2) an .img file which is flashed with the fastboot utility on the bootloader. Some custom ROMs include a shell command with the OS that allows you to flash .img files via the shell (adb shell or any other shell terminal into your phone). An .img ROM is specific to exactly one partition.

    3) a PC36IMG.ZIP package. When you first boot into the bootloader, you will see it scan for a bunch of files. One of the files it looks for is this one. If this file exists in the root of your sdcard, it will try to install its contents.

    Flashing a bootloader is usually done with a PC36IMG.ZIP file that contains the bootloader image. If you want to flash the engineering bootloader, google for it along with PC36IMG.ZIP. You should be able to find one easy. Then, put the file at the root of the sdcard, and then boot into your bootloader. It will ask if you want to install; say yes, and there you go.

    Kernels, radio, wimax, custom ROMs are typically distributed in .zip format. You can use ROM Manager, or you can boot into recovery and use the "install zip from sdcard" option. I prefer flashing from recovery rather than use ROM Manager, but that's just a personal preference.

    Recovery images are typically in .IMG format and flashed using fastboot from the bootloader. If you dig around, you can find clockworkmod recovery in .ZIP format as well. From RA, you can flash this zip and switch recoveries for 1 session. Next reboot reverts back to RA. Useful if your nandroid backups were made with clockwork (RA can't read CW nandroids).

    Fastboot can also be used to flash a custom splash page (to replace the stock white htc EVO 4G splash screen when your phone boots up).
    EvoWalkman and Wadester like this.
  18. Wadester

    Wadester Well-Known Member

    That's more awesome information!

    Well, I thought I knew enough to go ahead and change HBOOT to the Engineering version 0.76.2000. But once I flashed it, all my ROM Manager backups wouldn't load. So I guess the lesson learned is that if you change HBOOT's or Recoveries, you can't use your previous ROM backups.

    My phone kept booting to the HBOOT screen and wouldn't go any further even after trying to load a backed up ROM or a new one. So I remembered I had a PC36IMG.ZIP file I previously downloaded to my SD card which is an older stock ROM. I had to pull my SD card, copy the PC36IMG.ZIP file from a subfolder down to the root, re-insert the card and reboot. HBOOT saw it and re-loaded it so at least it got be back up and running. I'm now able to re-root and I even loaded CynogenMOD (very different).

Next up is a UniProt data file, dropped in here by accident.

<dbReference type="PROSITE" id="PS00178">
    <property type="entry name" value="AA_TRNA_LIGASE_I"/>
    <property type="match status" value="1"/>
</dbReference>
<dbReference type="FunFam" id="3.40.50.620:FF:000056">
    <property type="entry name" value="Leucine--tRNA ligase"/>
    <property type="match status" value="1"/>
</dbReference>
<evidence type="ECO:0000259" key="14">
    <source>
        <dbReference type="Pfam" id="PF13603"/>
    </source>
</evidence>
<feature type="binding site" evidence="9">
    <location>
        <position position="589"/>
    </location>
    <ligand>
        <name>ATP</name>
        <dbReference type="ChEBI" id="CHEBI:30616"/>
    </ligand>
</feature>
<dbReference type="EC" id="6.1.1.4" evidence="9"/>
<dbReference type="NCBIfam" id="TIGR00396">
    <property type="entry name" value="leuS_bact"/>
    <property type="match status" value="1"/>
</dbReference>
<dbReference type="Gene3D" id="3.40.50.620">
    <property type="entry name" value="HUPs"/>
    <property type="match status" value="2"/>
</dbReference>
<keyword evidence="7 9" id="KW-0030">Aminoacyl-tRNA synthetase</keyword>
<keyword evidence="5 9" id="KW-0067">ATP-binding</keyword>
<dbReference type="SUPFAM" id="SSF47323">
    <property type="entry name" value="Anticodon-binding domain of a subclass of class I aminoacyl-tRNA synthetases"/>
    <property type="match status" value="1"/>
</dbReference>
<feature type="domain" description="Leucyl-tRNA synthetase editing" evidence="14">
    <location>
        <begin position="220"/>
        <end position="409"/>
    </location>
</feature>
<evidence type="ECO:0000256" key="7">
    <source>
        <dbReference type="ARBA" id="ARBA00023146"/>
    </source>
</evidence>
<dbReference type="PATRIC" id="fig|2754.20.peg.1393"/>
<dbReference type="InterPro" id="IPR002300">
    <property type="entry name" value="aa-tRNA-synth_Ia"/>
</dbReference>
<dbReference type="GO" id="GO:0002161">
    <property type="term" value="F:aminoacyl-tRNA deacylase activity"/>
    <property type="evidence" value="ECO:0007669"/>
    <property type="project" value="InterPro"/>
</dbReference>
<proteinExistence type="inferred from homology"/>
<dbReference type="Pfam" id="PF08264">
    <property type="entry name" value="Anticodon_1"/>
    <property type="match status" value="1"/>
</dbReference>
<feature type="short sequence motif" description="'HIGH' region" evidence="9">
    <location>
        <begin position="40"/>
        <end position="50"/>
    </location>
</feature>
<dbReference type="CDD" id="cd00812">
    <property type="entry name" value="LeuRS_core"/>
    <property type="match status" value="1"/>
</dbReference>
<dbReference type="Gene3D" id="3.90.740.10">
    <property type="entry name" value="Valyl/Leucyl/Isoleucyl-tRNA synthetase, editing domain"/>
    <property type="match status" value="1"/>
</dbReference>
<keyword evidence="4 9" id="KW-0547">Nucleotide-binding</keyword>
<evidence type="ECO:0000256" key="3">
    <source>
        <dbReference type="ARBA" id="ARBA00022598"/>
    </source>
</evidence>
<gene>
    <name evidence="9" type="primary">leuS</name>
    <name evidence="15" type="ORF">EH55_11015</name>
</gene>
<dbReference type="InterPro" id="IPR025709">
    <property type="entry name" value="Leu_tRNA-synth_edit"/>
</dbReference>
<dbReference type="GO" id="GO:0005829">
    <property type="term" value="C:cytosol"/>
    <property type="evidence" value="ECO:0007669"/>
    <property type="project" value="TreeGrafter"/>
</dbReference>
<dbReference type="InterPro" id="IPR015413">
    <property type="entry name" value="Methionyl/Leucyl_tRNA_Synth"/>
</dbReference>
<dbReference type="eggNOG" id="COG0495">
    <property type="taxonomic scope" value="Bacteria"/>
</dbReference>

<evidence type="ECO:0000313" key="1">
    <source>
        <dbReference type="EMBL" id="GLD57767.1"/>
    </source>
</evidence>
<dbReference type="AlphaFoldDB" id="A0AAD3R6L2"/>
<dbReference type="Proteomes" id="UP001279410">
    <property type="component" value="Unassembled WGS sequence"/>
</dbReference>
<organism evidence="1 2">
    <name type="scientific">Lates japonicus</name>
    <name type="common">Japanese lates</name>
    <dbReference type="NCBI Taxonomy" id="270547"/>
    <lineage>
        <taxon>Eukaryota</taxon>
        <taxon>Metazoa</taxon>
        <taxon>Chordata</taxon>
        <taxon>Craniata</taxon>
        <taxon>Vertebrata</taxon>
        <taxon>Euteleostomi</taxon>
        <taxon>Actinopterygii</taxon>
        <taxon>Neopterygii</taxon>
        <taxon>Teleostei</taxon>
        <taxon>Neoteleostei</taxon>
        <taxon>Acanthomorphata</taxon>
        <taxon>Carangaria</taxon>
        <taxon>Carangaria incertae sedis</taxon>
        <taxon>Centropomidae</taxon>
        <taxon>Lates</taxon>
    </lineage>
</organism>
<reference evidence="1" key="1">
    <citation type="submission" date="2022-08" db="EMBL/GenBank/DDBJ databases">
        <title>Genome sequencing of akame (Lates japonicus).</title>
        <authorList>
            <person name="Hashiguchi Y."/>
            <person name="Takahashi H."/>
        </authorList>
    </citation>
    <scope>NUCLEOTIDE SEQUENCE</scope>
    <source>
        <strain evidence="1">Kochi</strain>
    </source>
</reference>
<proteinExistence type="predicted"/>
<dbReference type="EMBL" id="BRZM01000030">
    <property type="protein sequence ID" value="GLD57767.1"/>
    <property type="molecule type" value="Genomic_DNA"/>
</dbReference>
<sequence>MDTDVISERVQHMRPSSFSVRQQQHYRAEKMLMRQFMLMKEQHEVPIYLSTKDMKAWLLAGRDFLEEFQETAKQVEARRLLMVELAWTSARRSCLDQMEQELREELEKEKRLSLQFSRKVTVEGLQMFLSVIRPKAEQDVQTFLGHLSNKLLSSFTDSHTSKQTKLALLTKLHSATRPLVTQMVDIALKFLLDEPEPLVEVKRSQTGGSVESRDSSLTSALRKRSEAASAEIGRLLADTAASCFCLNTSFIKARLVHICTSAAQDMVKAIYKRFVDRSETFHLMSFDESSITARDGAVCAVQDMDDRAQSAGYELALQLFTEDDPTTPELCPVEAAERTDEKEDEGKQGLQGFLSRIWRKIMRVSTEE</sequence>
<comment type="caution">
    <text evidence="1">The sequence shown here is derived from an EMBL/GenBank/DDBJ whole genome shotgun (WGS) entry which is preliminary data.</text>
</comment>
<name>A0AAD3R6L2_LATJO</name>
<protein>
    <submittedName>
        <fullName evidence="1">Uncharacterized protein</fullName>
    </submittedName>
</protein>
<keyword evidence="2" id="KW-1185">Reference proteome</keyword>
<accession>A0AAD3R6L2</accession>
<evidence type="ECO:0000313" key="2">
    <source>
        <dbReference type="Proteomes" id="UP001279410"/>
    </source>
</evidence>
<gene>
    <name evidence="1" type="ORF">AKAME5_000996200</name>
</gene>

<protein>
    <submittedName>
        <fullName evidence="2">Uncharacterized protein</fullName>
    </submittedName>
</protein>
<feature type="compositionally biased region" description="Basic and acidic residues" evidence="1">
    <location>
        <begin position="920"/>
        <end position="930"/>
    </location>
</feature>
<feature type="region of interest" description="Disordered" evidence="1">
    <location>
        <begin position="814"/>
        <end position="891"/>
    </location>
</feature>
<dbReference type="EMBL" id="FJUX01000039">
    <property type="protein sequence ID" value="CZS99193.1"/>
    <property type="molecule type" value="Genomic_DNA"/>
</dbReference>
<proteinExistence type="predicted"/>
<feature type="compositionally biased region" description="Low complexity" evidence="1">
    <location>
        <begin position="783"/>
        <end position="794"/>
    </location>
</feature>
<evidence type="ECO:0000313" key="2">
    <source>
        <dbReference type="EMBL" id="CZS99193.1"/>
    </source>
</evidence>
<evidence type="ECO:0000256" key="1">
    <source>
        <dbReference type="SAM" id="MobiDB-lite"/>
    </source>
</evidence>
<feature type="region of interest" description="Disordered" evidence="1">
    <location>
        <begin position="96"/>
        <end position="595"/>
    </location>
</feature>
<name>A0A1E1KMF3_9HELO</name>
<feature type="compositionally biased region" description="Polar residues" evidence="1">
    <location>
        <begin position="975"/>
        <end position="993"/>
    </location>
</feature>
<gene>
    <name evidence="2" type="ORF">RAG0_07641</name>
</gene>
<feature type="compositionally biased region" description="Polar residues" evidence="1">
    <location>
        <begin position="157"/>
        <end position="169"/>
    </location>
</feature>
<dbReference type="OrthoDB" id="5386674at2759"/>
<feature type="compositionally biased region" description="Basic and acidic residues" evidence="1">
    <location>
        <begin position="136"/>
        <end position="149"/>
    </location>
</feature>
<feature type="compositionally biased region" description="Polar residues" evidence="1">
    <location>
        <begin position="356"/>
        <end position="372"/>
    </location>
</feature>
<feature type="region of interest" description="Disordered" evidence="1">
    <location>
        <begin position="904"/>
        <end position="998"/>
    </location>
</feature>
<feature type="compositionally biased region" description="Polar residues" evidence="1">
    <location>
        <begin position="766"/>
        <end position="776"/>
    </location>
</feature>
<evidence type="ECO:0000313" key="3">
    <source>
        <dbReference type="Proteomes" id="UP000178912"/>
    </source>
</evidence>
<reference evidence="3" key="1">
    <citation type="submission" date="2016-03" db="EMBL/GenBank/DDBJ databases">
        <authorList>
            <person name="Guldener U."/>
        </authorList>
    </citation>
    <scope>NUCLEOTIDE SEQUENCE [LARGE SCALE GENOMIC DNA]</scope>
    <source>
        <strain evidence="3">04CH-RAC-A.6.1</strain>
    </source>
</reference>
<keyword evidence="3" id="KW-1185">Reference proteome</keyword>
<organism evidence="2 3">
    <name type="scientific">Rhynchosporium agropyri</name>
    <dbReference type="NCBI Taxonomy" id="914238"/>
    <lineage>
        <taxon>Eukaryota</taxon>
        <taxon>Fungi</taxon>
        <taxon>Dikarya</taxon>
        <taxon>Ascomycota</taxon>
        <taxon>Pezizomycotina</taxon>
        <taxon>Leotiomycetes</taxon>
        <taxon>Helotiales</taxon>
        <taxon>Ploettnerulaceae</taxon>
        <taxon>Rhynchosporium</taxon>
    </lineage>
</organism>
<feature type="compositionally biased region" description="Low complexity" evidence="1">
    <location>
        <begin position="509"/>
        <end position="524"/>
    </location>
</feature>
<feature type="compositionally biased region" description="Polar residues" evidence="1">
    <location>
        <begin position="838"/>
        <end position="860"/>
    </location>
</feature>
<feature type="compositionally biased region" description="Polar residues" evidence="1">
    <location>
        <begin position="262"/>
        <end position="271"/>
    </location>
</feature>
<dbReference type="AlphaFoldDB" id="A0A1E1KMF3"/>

The only problem now is that the stock ROM from PC36IMG.ZIP is the previous version before the last one which removed the 30FPS cap. I checked for HTC software updates, downloaded the latest one but it won't load. I get the graphic triangle with exclamation point after it starts which requires a battery-pull. I even reloaded it without rooting and it failed. I'm guessing it's because my security setting is S-OFF and it doesn't like that. I'm going to look for the manual update which I needed because I originally loaded the pre-release but it fixed that.
    EvoWalkman likes this.
  19. AHP

    AHP Member

    Try the setup in my sig. I followed the directions on installing the Fresh rom and haven't looked back.
    I have linked everything to make it easier for you to find it.

    Hope this helps.
  20. Wadester

    Wadester Well-Known Member

    Thanks, AHP, but I'm already back up and ROMming again. :) I just had to re-load new ROMs and back them up again -- no biggie.
  21. EvoWalkman

    EvoWalkman Active Member

    So if I wanted to add a engineering version to the HBOOT I would have to find a ROM in PC36IMG.ZIP format? Im interested in doing this but I'm worried that I will never be able to boot my phone if I can't get my backups to load.
  22. Wadester

    Wadester Well-Known Member

    Yeah, that's how I recovered. Of course, it's a permanent addition to my SD card. :)
  23. EvoWalkman

    EvoWalkman Active Member

    Is that good or bad? Do you possible have a link to where I can find this file or a keyword to search for it?:)
  24. Wadester

    Wadester Well-Known Member

    You can search here or XDA for "PC36IMG.ZIP stock" and optionally "root".
    EvoWalkman likes this.
  25. EvoWalkman

    EvoWalkman Active Member